Fine map of Prussia celebrating the inauguration of Frederick I in 1701 as Holy Roman Emperor. Despite keeping the title Frederick III of Brandenburg until his death in 1713, as suggested on this map, he would later be referred to as Frederick I.
This gorgeous map shows the Baltic region from the Pomeranian coastline to the modern-day Lithuanian-Latvian border, extending south to the heart of Poland. The map is centered on Dantzig (Gdansk), Konigsberg, Heilsberg, and other cities.
The magnificent ornate cartouche praises the election of the new Holy Roman Emperor. He was crowned King in Prussia out of deference to Augustus the Strong and the Polish-Lithuanian Sejm. This cartouche dates the map to the period 1701-1713 (when Frederick I was succeeded by his son Frederick II), and most likely to the first part of that range.
Johann Baptist Homann (1663-1724) was a mapmaker who founded the famous Homann Heirs publishing company. He lived his entire life in Bavaria, particularly in Nuremberg. Initially, Johann trained to become a priest before converting to Protestantism and working as a notary.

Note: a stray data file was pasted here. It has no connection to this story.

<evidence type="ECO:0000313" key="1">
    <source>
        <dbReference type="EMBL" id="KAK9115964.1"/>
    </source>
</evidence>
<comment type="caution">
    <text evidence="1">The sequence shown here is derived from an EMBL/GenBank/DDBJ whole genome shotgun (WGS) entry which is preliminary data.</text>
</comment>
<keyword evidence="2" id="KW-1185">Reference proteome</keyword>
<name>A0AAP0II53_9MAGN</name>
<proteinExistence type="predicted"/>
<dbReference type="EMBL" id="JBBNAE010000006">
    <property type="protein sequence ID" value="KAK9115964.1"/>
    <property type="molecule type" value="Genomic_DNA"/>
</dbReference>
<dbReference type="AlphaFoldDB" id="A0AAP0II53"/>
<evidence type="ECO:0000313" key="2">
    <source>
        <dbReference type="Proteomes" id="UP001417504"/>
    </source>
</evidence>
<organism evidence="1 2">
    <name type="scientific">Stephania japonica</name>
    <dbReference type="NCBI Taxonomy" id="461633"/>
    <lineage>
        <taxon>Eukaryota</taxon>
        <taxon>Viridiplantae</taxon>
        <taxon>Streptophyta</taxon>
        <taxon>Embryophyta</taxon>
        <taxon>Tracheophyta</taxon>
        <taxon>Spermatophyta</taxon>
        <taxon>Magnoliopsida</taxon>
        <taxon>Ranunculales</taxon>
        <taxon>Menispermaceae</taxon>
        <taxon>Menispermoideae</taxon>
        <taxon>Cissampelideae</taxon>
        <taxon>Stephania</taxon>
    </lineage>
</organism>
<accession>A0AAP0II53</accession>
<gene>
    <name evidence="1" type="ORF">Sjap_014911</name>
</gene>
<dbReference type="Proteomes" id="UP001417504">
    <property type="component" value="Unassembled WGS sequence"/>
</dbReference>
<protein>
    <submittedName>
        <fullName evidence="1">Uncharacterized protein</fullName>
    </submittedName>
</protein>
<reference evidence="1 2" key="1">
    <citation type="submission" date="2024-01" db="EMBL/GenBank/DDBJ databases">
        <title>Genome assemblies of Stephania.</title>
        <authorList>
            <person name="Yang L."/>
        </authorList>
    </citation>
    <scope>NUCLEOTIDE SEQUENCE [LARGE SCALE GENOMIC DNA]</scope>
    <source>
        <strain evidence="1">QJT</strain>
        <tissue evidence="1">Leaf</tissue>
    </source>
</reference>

In 1702, Johann founded a publishing house that specialized in engravings. The firm flourished, becoming the leading map publisher in Germany and an important entity in the European map market. In 1715, Johann was named Imperial Geographer to the Holy Roman Empire by Charles VI and made a member of the Prussian Academy of Sciences. Most importantly for his business, his reputation and contacts gained him imperial printing privileges which protected his publications and recommended him to customers. Johann is best known for this Grosser Atlas ueber die ganze Welt, or the Grand Atlas of the World, published in 1716.
After Johann died in 1724, the business passed to his son, Christoph (1703-1730). Upon Christoph’s early death, the company passed to subsequent heirs, with the name of the company changing to Homann Erben, or Homann Heirs. The firm continued in business until 1848.